The Detweiler Lab – Sponsor Laboratory for MCDB 1171
We identified a new niche for the bacterial pathogen, Salmonella, during persistent infection. Salmonella resides both within and outside of cells to cause disease. With confocal microscopy, we showed that the bacteria lives in macrophages that have engulfed erythrocytes or leukocytes, called “hemophagocytic” macrophages (HMs). We developed a cell culture model of HMs and with it established that HMs are able to kill E. coli but not Salmonella, that Salmonella acquires the essential nutrient iron from HMs, and that Salmonella stimulates macrophages to engulf erythrocytes to become HMs. In addition, Salmonella-infected mice, like humans with typhoid fever, accumulate HMs. We also recently embarked on a complementary project to identify new antibacterial therapeutics.
How pathogens that live within professional phagocytes outwit innate immunity remains a black box. We recently carried out an in-host-cell screen of ~14,000 chemical compounds for those that disrupt host-pathogen interactions. We identified 295 compounds that kill bacteria in macrophages and a similar number that increase bacterial replication. We are currently unravelling whether these compounds target bacterial essential genes, bacterial virulence determinants, or the host. Then we plan to figure out what they target and what this tells us about biology. We are also interested in whether some of the compounds that decrease bacterial load could be used to fight bacterial infections.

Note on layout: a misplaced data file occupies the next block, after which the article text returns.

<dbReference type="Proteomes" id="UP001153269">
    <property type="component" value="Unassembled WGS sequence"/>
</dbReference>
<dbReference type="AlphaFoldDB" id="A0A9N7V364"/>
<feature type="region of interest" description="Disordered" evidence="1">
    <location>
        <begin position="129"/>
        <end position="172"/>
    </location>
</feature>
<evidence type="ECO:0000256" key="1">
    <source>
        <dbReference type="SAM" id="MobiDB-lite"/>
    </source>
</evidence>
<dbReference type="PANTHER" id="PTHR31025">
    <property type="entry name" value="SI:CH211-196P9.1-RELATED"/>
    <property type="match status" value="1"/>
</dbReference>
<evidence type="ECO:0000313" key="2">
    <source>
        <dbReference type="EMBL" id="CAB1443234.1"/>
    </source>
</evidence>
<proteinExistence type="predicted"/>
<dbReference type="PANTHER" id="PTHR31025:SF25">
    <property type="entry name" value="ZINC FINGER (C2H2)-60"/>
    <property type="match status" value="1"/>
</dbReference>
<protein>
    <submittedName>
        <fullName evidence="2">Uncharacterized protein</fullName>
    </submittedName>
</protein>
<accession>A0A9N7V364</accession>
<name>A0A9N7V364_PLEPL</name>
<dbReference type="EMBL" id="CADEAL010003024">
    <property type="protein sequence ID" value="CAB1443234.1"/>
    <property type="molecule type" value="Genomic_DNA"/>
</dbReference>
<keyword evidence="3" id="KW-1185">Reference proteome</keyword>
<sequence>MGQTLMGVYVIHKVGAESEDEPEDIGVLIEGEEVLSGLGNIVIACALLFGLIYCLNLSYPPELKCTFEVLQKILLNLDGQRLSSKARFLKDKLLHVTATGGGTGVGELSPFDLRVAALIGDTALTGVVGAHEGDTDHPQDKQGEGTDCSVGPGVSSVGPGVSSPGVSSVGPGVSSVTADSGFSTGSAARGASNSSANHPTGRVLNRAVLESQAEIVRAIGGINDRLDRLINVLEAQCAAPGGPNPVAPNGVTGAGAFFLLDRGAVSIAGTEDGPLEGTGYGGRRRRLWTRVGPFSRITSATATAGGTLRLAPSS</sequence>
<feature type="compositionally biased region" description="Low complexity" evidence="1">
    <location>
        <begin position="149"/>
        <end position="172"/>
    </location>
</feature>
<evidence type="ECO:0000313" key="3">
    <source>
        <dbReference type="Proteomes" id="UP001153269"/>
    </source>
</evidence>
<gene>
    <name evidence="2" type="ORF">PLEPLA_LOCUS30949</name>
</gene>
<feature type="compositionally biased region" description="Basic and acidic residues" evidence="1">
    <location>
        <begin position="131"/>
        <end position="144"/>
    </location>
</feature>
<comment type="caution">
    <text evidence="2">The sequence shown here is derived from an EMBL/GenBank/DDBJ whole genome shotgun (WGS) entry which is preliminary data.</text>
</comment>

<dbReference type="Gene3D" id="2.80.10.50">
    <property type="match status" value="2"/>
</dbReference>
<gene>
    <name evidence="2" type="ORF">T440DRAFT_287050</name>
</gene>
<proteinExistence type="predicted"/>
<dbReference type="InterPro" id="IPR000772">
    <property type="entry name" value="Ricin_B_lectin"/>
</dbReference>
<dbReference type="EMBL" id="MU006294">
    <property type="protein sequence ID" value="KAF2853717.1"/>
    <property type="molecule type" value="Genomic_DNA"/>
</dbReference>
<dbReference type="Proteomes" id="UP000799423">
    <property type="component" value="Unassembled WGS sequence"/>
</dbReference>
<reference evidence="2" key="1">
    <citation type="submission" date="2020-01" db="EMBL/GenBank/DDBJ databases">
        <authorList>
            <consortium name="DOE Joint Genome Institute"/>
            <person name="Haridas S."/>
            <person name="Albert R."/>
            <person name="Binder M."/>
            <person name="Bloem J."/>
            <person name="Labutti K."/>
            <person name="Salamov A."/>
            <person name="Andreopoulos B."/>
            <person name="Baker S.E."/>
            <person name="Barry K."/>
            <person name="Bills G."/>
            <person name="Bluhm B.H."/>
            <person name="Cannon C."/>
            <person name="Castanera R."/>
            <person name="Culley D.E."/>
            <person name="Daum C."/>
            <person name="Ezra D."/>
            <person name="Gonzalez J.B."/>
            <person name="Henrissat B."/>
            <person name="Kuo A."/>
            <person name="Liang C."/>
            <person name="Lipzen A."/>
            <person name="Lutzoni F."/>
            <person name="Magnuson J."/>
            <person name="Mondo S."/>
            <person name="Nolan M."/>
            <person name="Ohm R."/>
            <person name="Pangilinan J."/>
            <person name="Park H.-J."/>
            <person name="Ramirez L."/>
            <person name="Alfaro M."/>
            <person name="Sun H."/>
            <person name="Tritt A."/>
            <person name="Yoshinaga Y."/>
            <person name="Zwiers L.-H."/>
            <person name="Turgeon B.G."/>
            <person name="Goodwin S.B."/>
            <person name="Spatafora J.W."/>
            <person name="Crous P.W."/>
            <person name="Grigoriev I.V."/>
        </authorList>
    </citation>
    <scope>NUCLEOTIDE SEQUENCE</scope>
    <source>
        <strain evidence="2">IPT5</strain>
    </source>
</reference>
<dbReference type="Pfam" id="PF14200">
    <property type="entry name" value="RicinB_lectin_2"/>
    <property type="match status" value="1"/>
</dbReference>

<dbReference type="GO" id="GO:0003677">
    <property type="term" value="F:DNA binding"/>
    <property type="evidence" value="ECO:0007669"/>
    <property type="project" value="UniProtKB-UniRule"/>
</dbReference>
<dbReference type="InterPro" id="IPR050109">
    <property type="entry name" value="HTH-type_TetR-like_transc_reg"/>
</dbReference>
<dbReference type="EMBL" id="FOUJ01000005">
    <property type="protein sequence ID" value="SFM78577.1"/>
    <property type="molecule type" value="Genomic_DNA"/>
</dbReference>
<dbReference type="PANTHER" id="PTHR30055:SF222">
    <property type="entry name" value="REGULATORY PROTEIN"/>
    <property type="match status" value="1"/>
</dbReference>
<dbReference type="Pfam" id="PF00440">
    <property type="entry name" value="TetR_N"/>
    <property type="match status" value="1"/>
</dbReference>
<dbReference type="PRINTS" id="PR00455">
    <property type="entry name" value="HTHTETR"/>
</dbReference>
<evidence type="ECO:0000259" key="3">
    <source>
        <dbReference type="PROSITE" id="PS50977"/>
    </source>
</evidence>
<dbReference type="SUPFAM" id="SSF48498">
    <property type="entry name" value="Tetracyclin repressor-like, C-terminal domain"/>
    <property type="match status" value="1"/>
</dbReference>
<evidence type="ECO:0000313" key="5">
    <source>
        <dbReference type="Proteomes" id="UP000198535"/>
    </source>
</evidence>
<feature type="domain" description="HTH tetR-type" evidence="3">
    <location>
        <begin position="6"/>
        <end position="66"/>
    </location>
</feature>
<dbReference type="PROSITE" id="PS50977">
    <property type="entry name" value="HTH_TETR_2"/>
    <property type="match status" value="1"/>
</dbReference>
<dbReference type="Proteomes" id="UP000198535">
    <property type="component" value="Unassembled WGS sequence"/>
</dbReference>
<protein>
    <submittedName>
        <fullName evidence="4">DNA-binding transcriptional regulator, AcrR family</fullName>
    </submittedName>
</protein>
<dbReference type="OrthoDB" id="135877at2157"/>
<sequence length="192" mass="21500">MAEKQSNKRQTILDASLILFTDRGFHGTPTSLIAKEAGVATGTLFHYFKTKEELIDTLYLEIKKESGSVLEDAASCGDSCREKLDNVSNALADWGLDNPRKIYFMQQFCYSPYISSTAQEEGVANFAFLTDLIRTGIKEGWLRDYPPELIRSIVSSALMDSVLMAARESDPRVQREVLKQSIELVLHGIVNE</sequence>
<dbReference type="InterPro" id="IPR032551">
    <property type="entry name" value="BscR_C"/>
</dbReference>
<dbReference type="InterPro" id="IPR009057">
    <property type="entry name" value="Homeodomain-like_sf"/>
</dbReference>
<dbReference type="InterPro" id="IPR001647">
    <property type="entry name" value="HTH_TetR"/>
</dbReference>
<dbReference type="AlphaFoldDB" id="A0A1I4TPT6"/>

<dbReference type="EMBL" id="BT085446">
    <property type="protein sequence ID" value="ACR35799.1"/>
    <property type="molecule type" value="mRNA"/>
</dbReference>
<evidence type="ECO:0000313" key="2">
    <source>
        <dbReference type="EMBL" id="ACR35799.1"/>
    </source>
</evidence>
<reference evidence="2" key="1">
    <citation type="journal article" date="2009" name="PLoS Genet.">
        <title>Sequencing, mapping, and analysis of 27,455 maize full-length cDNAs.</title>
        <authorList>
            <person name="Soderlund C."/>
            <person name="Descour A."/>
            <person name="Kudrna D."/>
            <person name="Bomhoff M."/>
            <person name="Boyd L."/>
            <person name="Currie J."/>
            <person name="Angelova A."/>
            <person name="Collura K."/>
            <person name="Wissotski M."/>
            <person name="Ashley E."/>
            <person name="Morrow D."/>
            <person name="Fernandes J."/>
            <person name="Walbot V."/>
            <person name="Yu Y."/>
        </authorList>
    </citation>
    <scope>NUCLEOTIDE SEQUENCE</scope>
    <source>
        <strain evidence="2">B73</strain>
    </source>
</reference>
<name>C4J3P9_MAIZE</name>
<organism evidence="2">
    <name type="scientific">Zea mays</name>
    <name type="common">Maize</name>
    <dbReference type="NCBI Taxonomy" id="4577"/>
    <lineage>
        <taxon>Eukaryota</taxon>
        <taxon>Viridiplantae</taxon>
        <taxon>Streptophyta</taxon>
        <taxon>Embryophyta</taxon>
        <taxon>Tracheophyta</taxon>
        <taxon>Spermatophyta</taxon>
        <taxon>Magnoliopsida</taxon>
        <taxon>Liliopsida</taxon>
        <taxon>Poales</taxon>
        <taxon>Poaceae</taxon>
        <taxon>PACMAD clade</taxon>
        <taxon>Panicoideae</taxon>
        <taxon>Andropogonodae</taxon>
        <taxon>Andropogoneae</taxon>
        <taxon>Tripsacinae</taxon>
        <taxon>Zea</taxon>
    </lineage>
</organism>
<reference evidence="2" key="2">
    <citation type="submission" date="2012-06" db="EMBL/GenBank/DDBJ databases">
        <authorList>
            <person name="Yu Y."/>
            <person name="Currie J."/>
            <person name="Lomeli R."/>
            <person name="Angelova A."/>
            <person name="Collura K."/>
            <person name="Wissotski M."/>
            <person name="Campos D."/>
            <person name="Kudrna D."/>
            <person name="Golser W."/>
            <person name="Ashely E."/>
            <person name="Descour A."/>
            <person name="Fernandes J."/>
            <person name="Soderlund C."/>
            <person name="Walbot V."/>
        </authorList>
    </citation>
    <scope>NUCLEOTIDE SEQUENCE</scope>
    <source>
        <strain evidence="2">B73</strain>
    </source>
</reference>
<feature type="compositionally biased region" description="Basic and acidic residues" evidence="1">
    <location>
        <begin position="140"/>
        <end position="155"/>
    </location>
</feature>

The Su Lab – Sponsor Laboratory for MCDB 2171
Non-autonomous protective effects of dying cells
Earlier this year, we reported a phenomenon wherein induction of apoptosis by a variety of means in wing imaginal discs of Drosophila larvae resulted in the activation of an anti-apoptotic microRNA, bantam. Cells in the vicinity of apoptotic cells also become harder to kill by ionizing radiation (IR)-induced apoptosis. The protective effect spanned as much as 100 microns away from dying cells. Both ban activation and increased protection from IR required receptor tyrosine kinase Tie, which we identified in a genetic screen for modifiers of ban. Apoptotic cells showed increased expression of transcriptional reporters for Pvf1 and Pvf2, putative ligands for Tie. We proposed that apoptotic cells activate ban in surviving cells through Tie to make the latter cells harder to kill, thereby preserving tissues and ensuring organism survival.
Chemical modulators of radiation sensitivity
Drosophila larvae have an amazing capacity to regenerate. Even after half of the cells in larval organ precursors have been killed with X-rays, the remaining cells can regenerate to produce a healthy, fertile adult. We are using this system to screen for small chemical molecules that inhibit regeneration after radiation damage, thereby enhancing the killing effect of radiation. We have screened through several public and commercial chemical libraries. Some of the hits enhance the effect of radiation in both Drosophila and human cancer models in proof-of-concept studies. We are focusing on a family of molecules that act by blocking the elongation step of protein synthesis. Translation elongation remains under-utilized as a drug target in oncology despite emerging evidence that it is highly relevant to cancer and recovery after radiation damage (e.g. Kruiswijk et al., Science Signaling, 2012). We hope to exploit this space to develop new ways to improve the treatment of cancers such as head and neck cancers and glioblastoma where radiation remains a key therapy choice.